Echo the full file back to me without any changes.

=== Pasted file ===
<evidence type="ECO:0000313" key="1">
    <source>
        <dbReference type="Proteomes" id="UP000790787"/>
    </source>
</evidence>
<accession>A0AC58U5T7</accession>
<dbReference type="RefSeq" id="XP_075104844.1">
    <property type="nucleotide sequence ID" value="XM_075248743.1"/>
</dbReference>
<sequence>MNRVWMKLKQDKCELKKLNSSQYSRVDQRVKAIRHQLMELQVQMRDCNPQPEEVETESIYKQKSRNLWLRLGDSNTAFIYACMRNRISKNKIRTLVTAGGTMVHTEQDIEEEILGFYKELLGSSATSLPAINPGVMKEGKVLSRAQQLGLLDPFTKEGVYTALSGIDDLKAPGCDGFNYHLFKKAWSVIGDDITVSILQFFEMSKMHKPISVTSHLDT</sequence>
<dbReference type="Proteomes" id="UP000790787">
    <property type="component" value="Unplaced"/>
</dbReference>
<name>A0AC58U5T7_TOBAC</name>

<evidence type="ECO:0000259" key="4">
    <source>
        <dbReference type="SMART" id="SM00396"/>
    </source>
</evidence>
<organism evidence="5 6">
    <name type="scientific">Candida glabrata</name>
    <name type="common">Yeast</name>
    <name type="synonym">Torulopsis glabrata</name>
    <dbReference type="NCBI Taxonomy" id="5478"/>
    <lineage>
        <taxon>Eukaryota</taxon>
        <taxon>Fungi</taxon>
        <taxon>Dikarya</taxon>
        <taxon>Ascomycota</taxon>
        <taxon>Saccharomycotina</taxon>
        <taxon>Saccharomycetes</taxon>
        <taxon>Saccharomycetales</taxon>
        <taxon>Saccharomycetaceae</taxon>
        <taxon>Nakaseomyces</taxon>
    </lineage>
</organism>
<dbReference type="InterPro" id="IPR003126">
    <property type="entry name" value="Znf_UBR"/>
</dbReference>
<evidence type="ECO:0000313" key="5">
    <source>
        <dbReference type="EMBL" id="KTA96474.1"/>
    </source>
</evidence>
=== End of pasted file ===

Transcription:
<evidence type="ECO:0000313" key="1">
    <source>
        <dbReference type="Proteomes" id="UP000790787"/>
    </source>
</evidence>
<accession>A0AC58U5T7</accession>
<dbReference type="RefSeq" id="XP_075104844.1">
    <property type="nucleotide sequence ID" value="XM_075248743.1"/>
</dbReference>
<sequence>MNRVWMKLKQDKCELKKLNSSQYSRVDQRVKAIRHQLMELQVQMRDCNPQPEEVETESIYKQKSRNLWLRLGDSNTAFIYACMRNRISKNKIRTLVTAGGTMVHTEQDIEEEILGFYKELLGSSATSLPAINPGVMKEGKVLSRAQQLGLLDPFTKEGVYTALSGIDDLKAPGCDGFNYHLFKKAWSVIGDDITVSILQFFEMSKMHKPISVTSHLDT</sequence>
<dbReference type="Proteomes" id="UP000790787">
    <property type="component" value="Unplaced"/>
</dbReference>
<name>A0AC58U5T7_TOBAC</name>

<evidence type="ECO:0000259" key="4">
    <source>
        <dbReference type="SMART" id="SM00396"/>
    </source>
</evidence>
<organism evidence="5 6">
    <name type="scientific">Candida glabrata</name>
    <name type="common">Yeast</name>
    <name type="synonym">Torulopsis glabrata</name>
    <dbReference type="NCBI Taxonomy" id="5478"/>
    <lineage>
        <taxon>Eukaryota</taxon>
        <taxon>Fungi</taxon>
        <taxon>Dikarya</taxon>
        <taxon>Ascomycota</taxon>
        <taxon>Saccharomycotina</taxon>
        <taxon>Saccharomycetes</taxon>
        <taxon>Saccharomycetales</taxon>
        <taxon>Saccharomycetaceae</taxon>
        <taxon>Nakaseomyces</taxon>
    </lineage>
</organism>
<dbReference type="InterPro" id="IPR003126">
    <property type="entry name" value="Znf_UBR"/>
</dbReference>
<evidence type="ECO:0000313" key="5">
    <source>
        <dbReference type="EMBL" id="KTA96474.1"/>
    </source>
</evidence>